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California Faculty Association releases report revealing mismanagment of public, private funds

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The California Faculty Association (CFA)  has released a report that shows public and private funding, such as those generated by revenue operations like auxiliary organizations, have been mixed.

The report states the CSU Chancellor’s Office, including the CSU system’s executive vice chancellor and chief financial officer, were aware that public money was being improperly deposited in auxiliary organizations, according to the CFA.

The report is based on minutes from a series of closed-door meetings of CSU executives that were discovered about two weeks ago, said Lilian Taiz, history professor at Cal State Los Angeles and CFA president.

Taiz said in a conference call that the minutes revealed the business officials were trying to “clean up any mess before it gets to be bigger.” She added that the CFA “suspected problems for years” and is now asking the chancellor for transparency and accountability.

Erik Fallis, the media relation’s specialist for the CSU system, said the issue was identified in June as an accounting process problem and the issue of transparency is a moot point.

“There is room for improvement but this is not an issue of transparency but accounting,” Fallis said.  “It’s about reimbursing money in a timely manner.”

Taiz added that the amount of public money being held in non-public accounts is unknown because the organizations are not subject to public record laws. She said this is one of the reasons the CFA supports SB330, which would subject the organizations to the California Public Records Act.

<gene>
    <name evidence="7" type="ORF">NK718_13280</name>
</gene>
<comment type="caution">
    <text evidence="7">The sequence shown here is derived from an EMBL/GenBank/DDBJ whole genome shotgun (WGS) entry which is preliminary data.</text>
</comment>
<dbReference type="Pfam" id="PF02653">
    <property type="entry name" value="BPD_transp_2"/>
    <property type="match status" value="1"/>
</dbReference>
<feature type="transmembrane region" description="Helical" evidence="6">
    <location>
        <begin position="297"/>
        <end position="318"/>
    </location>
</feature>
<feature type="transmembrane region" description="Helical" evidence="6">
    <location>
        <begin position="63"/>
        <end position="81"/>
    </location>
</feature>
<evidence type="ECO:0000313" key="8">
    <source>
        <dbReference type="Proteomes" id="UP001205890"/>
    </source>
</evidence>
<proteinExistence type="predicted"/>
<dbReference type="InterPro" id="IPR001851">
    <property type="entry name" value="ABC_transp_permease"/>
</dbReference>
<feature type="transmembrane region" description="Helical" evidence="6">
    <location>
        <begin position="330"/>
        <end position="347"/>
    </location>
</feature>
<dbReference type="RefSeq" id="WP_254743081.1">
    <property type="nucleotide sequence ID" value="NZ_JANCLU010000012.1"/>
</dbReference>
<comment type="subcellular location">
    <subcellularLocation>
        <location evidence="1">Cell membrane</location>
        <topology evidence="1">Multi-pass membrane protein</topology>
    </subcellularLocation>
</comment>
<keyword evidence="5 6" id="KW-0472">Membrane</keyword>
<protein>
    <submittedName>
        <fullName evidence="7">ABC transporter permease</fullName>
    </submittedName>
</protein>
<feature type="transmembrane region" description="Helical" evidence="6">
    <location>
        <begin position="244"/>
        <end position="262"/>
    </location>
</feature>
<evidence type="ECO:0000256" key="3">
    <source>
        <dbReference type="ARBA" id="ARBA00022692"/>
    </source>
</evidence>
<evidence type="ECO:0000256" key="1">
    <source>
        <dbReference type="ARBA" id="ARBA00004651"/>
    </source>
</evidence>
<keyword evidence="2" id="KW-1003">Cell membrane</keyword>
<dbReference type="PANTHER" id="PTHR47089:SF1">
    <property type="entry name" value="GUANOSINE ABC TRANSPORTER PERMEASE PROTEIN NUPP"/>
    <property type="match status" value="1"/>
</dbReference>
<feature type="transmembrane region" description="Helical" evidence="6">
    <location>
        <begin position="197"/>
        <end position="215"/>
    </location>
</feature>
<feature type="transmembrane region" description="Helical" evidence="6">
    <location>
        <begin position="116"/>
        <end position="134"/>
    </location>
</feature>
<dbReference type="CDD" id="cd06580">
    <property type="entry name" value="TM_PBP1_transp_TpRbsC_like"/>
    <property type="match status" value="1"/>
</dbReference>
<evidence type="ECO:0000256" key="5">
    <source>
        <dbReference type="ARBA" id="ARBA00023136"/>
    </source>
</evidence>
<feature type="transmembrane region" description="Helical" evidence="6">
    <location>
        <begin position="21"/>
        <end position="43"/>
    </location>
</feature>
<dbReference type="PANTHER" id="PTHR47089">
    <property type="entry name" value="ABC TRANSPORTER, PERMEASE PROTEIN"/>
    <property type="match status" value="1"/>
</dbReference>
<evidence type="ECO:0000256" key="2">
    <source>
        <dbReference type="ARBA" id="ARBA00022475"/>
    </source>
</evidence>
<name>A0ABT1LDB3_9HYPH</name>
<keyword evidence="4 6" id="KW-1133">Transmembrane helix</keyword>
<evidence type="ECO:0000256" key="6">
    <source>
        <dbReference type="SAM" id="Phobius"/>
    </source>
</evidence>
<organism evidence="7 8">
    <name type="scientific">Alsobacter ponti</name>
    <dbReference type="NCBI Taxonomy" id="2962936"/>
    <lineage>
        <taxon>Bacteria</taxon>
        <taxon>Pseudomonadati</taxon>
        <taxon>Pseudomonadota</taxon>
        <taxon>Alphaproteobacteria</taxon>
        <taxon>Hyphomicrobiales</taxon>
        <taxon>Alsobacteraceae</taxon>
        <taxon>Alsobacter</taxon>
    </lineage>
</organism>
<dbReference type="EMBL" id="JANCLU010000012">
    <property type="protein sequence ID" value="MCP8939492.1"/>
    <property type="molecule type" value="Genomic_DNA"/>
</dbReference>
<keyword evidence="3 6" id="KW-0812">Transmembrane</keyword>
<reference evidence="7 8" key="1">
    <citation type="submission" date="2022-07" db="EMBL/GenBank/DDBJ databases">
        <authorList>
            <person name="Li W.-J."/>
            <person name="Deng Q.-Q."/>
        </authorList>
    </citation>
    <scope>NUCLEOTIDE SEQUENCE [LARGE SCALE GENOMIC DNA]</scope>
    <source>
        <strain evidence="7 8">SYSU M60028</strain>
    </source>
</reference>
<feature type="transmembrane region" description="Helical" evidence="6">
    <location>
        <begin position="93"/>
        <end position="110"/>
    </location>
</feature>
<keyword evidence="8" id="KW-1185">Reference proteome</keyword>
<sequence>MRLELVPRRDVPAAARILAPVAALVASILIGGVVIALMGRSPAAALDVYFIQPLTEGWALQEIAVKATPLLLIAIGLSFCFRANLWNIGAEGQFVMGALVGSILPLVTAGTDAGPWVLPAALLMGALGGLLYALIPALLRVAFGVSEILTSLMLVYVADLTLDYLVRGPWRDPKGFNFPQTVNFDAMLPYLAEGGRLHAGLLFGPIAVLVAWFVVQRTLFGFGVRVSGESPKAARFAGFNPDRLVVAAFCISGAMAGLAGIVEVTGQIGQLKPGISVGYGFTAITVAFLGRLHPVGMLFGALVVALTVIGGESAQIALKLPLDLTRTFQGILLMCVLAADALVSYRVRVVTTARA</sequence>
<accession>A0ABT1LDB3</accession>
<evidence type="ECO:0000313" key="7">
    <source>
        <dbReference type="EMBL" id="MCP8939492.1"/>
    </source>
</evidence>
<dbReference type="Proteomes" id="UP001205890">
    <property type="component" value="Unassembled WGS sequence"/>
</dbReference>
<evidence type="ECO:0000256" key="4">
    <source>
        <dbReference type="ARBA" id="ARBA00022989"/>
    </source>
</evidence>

Included in the report is a list taken from the Chancellor’s office website of CSU foundations and auxiliaries from the 23 CSU campuses. Taiz said it was unknown which campus organizations were involved.

CSUN’s auxilary organizations — Associated Students, Northridge Foundation, The University Corporation, University Student Union and North Campus University Park Corporation are included in the list.

Tom McCarron, vice president of administration and finance said CSUN’s auxillary organizations went through their regulary scheduled three-year audit in 2009.

“(We) worked closely with each auxiliary organization and addressed the auditor’s recommendations,” he said. “Our university auditor submitted documentation regarding the moving of auxiliary agency accounts to state trust accounts and the audit recommendation has been completed.”

2 Comments

  1. Shae Aug 27, 2010

    CSUN sucks BALLS right now. I feel extremely misled. Looking at all of the freshman this year, their eyes filled with happiness and hope, it’s a beauty to see their joy, but it also saddens me that they don’t even realiz that they’ve just hit the tip of the iceberg. CSUN is in financial limbo right now, so are many other schools, but to keep admitting more students than seats is both scandalous and wrong. I definitely agree with Sergio, poor managment was never anything new ith CSUN, they just never got this sloppy with their sh*t.

  2. Sergio Aug 25, 2010

    Good write up. Not really surprised or shocked by mismanagement of funds when it comes Universities especially Csu systems, but it does need to be reported. A followup on this would be recommended.

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